The prospect of losing a vote never deterred County Councilwoman Berchie Lee Manley, and the Catonsville Republican played that role again at her final council session last night.
The 65-year-old community crusader lost re-election Nov. 8, but pushed her two final bills to a vote, although she lacked assurance of the four votes needed for passage.
The results of that final gamble were mixed -- one Manley bill passed unanimously, while the other failed on a 4-3 vote. The bill that passed creates a zoning classification limited to office uses. The bill that failed would have banned construction of new back-to-back townhouses in Baltimore County.
The council later approved a resolution that eventually will bring the townhouse issue before the County Council that will be sworn in Dec. 5.
Mrs. Manley's role as an uncompromising advocate who would rather go down in flames than budge was controversial during her term and during the election campaign, but she said circumstances seemed different this time.
She said she thought she had commitments for five votes in favor of her bills until the council's informal work session last week, when the only two members to win re-election objected, saying the bills should be held over for the new council.
Towson Republican Douglas B. Riley, 4th District, said he supports the concept of the bill, but objected that the rush to vote eliminated the usual process of public hearings and planning board consideration. That view, together with doubts from several members that banning the cheaper townhouses is a good idea, sealed the bill's fate. Perry Hall's councilman, Democrat Vincent Gardina, 5th District, also opposed the bill.
Despite facing an obvious loss, Mrs. Manley again refused to back down last night. She denounced the houses, which are essentially two rows of townhouses fused at the rear, charging that they "remove quality of life."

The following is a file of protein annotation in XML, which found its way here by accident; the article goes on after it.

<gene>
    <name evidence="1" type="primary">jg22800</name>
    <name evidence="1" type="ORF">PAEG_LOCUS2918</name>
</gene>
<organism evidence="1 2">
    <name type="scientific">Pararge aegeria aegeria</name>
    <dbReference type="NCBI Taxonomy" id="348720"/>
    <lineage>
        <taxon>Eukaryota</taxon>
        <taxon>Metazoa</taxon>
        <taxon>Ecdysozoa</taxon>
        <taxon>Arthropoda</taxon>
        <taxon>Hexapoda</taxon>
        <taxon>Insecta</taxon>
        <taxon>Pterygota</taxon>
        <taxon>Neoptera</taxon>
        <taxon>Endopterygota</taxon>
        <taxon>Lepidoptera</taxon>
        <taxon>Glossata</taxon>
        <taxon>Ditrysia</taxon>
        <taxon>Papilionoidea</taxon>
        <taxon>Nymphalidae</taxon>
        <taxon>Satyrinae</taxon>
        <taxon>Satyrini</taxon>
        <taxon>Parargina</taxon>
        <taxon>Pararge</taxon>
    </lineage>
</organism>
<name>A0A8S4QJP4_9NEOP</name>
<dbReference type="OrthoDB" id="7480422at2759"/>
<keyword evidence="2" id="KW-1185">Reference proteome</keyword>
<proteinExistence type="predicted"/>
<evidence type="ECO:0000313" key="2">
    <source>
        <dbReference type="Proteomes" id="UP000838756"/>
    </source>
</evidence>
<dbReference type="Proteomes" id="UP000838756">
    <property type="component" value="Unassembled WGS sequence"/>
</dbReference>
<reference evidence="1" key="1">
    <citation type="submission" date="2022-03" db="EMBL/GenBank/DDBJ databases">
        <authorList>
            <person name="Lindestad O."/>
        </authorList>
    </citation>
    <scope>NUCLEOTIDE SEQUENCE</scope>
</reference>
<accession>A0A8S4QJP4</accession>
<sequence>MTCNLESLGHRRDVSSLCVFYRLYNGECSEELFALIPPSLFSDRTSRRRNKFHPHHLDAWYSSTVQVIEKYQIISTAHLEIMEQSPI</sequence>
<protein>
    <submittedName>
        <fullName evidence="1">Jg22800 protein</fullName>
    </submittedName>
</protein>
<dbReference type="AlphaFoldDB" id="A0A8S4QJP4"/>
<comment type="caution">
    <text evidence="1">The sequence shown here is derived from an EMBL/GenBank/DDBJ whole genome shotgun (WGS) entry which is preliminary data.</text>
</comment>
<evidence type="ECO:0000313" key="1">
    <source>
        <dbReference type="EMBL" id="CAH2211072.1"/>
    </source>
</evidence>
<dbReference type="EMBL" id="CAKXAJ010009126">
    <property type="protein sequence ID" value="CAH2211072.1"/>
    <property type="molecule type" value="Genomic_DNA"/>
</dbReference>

They have no back yards, she said, and deny families enough natural light, cross-ventilation, play areas for children and space for outdoor barbecues.
The townhouses are cheaper to build and sell, but opposed by some community groups who say they are unattractive and out of character with older single-family detached homes. Mrs. Manley has long opposed a proposed development of the units in Relay, which is in her district.
Only Mrs. Manley, Republican William A. Howard IV of Carney and Democrat Donald C. Mason of Dundalk, all lame-duck council members, voted for the back-to-back bill last night.
Mr. Howard, the council chairman, denounced the housing style as "dead-end housing" that enables higher profits for builders, but gives no benefit to renters or buyers.
The other bill, which did follow the normal route through planning board scrutiny and public hearings, creates a new zoning classification called O-3 which would allow only office construction in an area. Current classifications allow a mixtures of offices and high-density residential construction. Mrs. Manley said she wanted to make sure that if offices are planned and approved for a site, that only offices are built there.
After she explained her legislation at the council work session last week, Mr. Riley said the bills should be dealt with by the new council.
"I support this bill," said Mr. Riley of the group homes bill, "but on a substantive issue such as this, I believe it is better to let the new council wrestle with it."